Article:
The author of the iconic New York Times best seller Smashed undertakes a quest to confront her own anger.
In the years following the publication of her landmark memoir, Smashed: Story of a Drunken Girlhood, Koren Zailckas stays sober and relegates binge drinking to her past. But a psychological legacy of repression lingers - her sobriety is a loose surface layer atop a hard- packed, unacknowledged rage that wreaks havoc on Koren emotionally and professionally.
When a failed relationship leads Koren back to her childhood home, she sinks into emotional crisis - writer's block, depression, anxiety. Only when she begins to apply her research on a book about anger to the turmoil of her own life does she learn what denial has cost her. The result is a blisteringly honest chronicle of the consequences of anger displaced and the balm of anger discovered. Listeners who recognized themselves or someone they loved in Smashed will identify with Koren's life-altering exploration and the necessity of exposing anger's origins in order to flourish in love and life as an adult. Combining sophisticated sociological research with a dramatic and deeply personal story that grapples boldly with identity and family, Fury is a dazzling work by a young writer at the height of her powers that is certain to touch a cultural nerve.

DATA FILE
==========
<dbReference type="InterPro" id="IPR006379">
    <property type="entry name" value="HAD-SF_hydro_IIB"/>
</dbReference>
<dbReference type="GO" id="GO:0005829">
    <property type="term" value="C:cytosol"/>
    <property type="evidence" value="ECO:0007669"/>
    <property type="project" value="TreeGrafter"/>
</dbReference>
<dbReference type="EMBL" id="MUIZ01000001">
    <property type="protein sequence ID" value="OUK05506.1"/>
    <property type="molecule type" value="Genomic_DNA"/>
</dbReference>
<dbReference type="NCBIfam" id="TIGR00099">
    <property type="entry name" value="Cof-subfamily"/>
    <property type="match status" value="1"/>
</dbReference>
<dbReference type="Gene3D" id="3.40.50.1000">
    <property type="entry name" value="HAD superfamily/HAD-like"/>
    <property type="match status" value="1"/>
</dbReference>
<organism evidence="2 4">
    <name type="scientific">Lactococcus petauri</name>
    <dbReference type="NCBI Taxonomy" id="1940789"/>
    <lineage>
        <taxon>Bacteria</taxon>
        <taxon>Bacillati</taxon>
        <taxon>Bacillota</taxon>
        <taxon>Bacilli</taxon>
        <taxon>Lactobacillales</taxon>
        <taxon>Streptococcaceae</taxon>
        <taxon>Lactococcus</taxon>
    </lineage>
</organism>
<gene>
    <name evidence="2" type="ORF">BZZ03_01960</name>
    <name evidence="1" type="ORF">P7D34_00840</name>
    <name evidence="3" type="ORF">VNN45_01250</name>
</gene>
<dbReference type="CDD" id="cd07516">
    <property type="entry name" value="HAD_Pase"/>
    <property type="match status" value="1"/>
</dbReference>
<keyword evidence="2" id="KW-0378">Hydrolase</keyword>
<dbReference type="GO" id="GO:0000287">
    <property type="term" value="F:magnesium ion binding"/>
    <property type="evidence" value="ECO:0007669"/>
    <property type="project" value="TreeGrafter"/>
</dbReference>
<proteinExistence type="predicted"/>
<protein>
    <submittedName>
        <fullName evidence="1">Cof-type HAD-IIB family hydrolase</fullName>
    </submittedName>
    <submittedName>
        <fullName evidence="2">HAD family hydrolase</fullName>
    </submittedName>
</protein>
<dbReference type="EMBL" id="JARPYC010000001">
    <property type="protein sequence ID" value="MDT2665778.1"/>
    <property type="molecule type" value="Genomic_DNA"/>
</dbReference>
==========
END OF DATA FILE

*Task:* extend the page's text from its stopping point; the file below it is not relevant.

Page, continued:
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The Second Half is Way Better than the First
When Koren got real and actually started telling her story rather than dancing around it with disjointed stories and ill-placed academic quotes.
I liked Koren's first book, Smashed, a lot. This one is different, and at first I was really disappointed, but it got better as I kept listening.
I really didn’t like this book at first, it was super scattered and nearly incoherent with a lot of extraneous quoting. She spent a lot of time talking about how hard it was to write the book, and I almost stopped listening because it was all actually somewhat annoying. But about halfway through, it seemed to really shift into a different style of narration. I think Koren shifted in her life as she was writing, and her story got a lot easier to follow and relate to from there.
- Robyn Joy